TESTABILITY: We must not be afraid of, or taken in, by words. Laruelle talks of “non-philosophy” using a vocabulary based on the French context. But we are not obliged to use his vocabulary and criteria to assess his contribution to our own philosophical context. Using the Anglophone vocabulary of post-Popperian epistemology, we can say Laruelle’s non-philosophy project is “metaphysical”, in a non-pejorative sense: metaphysics as theoretical claims about the real that are currently untestable. Popperian metaphysical research programmes are composed of precisely the mixture of philosophical and scientific elements called for by Laruelle, in view of a non-philosophical usage aimed at testability, which is another name for non-sufficience.
SCIENCE AND SCIENTISM: A recent discussion of Laruelle’s ideas, titled “What can we do with non-philosophy?” is very interesting in this regard. I wish to comment on Ian James’s presentation, which is devoted to non-philosophy and science, and is a very clear and useful account. This talk is a perfect illustration of how Laruellean non-philosophy, despite its claims about itself, is a metaphysical research programme in rivality with other such programmes. This is not James’s intention, but this is what he ends up doing.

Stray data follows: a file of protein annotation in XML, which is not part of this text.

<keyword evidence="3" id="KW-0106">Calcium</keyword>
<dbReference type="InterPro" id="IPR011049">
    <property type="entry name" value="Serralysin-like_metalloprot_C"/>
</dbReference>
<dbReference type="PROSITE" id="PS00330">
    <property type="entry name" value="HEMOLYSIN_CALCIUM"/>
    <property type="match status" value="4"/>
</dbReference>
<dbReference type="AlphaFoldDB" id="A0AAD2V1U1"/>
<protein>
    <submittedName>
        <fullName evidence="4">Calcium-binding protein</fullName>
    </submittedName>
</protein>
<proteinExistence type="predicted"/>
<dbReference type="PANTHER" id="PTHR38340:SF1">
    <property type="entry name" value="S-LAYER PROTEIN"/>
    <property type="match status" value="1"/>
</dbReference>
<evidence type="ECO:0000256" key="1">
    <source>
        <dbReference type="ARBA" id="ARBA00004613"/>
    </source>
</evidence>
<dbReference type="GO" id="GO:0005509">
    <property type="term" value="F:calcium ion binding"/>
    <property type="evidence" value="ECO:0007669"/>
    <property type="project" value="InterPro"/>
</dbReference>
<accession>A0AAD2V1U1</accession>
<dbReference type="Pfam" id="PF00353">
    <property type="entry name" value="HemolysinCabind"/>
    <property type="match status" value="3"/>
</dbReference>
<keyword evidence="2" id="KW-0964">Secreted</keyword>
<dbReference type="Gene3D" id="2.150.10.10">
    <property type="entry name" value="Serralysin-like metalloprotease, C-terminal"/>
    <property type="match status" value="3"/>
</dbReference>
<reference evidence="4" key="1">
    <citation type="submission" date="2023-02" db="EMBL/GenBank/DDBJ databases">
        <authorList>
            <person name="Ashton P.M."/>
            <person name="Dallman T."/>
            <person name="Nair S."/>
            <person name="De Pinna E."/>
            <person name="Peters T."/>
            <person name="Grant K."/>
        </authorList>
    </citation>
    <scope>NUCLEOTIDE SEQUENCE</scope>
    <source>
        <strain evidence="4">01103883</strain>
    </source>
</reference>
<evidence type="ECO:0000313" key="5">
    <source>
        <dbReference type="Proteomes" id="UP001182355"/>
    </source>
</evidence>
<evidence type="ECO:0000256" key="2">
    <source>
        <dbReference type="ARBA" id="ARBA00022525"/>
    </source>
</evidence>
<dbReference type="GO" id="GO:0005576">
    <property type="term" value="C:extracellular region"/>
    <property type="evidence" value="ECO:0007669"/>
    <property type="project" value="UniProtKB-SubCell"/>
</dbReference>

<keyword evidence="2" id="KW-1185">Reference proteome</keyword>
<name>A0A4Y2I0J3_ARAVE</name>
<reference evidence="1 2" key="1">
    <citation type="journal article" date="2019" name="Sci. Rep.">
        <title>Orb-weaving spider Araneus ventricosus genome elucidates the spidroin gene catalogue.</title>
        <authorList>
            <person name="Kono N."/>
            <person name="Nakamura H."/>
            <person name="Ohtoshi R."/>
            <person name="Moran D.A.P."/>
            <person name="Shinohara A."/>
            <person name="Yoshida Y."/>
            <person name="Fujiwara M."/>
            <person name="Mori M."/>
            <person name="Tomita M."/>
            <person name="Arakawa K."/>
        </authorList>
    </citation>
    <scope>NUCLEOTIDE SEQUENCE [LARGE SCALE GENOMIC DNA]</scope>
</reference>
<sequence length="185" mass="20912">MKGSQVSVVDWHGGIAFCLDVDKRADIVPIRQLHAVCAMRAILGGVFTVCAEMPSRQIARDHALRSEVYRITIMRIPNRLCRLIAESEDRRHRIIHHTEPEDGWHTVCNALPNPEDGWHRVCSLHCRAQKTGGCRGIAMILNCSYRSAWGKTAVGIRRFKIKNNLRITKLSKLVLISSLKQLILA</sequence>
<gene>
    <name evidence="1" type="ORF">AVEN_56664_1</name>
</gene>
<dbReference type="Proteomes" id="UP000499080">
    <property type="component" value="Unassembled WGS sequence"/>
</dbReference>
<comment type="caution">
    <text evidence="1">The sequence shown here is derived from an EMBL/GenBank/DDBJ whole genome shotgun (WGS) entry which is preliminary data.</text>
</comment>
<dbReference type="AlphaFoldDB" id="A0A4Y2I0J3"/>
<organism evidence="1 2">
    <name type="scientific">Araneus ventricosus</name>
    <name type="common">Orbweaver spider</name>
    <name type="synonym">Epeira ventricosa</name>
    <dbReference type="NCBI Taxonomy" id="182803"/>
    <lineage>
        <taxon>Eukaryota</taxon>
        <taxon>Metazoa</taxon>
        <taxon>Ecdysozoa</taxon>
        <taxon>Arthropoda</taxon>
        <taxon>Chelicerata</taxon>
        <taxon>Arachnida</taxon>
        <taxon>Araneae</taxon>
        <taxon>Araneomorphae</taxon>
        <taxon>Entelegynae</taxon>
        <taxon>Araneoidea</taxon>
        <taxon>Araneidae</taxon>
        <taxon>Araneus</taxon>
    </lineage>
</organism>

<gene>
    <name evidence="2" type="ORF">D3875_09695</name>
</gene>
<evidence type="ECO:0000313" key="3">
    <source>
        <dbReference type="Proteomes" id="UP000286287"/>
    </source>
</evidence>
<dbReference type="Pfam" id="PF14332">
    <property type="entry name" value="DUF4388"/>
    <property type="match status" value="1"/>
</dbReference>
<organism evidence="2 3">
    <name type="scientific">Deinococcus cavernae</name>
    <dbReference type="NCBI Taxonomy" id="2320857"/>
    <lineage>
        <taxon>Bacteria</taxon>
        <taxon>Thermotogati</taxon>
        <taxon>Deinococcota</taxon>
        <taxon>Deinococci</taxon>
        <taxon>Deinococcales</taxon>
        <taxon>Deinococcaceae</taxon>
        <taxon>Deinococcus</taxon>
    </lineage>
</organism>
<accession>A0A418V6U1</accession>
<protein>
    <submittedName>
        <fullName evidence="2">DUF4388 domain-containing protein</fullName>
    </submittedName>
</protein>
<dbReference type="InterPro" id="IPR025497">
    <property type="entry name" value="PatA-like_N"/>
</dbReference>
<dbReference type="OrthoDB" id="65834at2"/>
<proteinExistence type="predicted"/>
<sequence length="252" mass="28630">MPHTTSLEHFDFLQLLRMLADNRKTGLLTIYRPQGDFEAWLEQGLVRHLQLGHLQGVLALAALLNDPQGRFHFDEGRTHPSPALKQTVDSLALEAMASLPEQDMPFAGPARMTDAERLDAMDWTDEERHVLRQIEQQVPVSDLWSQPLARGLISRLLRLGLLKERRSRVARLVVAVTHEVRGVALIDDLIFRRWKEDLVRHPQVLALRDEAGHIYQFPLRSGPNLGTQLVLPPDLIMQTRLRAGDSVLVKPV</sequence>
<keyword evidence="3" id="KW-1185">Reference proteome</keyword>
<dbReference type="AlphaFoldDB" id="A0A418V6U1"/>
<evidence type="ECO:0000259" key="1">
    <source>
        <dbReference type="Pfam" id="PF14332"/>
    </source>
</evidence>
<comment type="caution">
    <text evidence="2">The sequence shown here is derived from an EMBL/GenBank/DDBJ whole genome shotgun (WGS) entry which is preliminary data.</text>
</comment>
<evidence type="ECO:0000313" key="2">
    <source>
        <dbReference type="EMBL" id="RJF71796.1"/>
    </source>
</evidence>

Much of Laruellean commentary is obscurantist hogwash, and Ian James’s presentation has the advantage of clarity, i.e. he is actually saying something sufficiently clear and substantial to be discussed. I agree with his conclusions, once the Laruellean sufficiency encasing them has been removed. I am in favour of a diachronic pluralist apophantic ontology, and have been very explicitly so for some time. I differ with Ian in that I think that some of his arguments don’t work, and that his philosophical context for discussing these matters needs widening, and I give some of that context (for details, one can easily find them on my academia.edu page.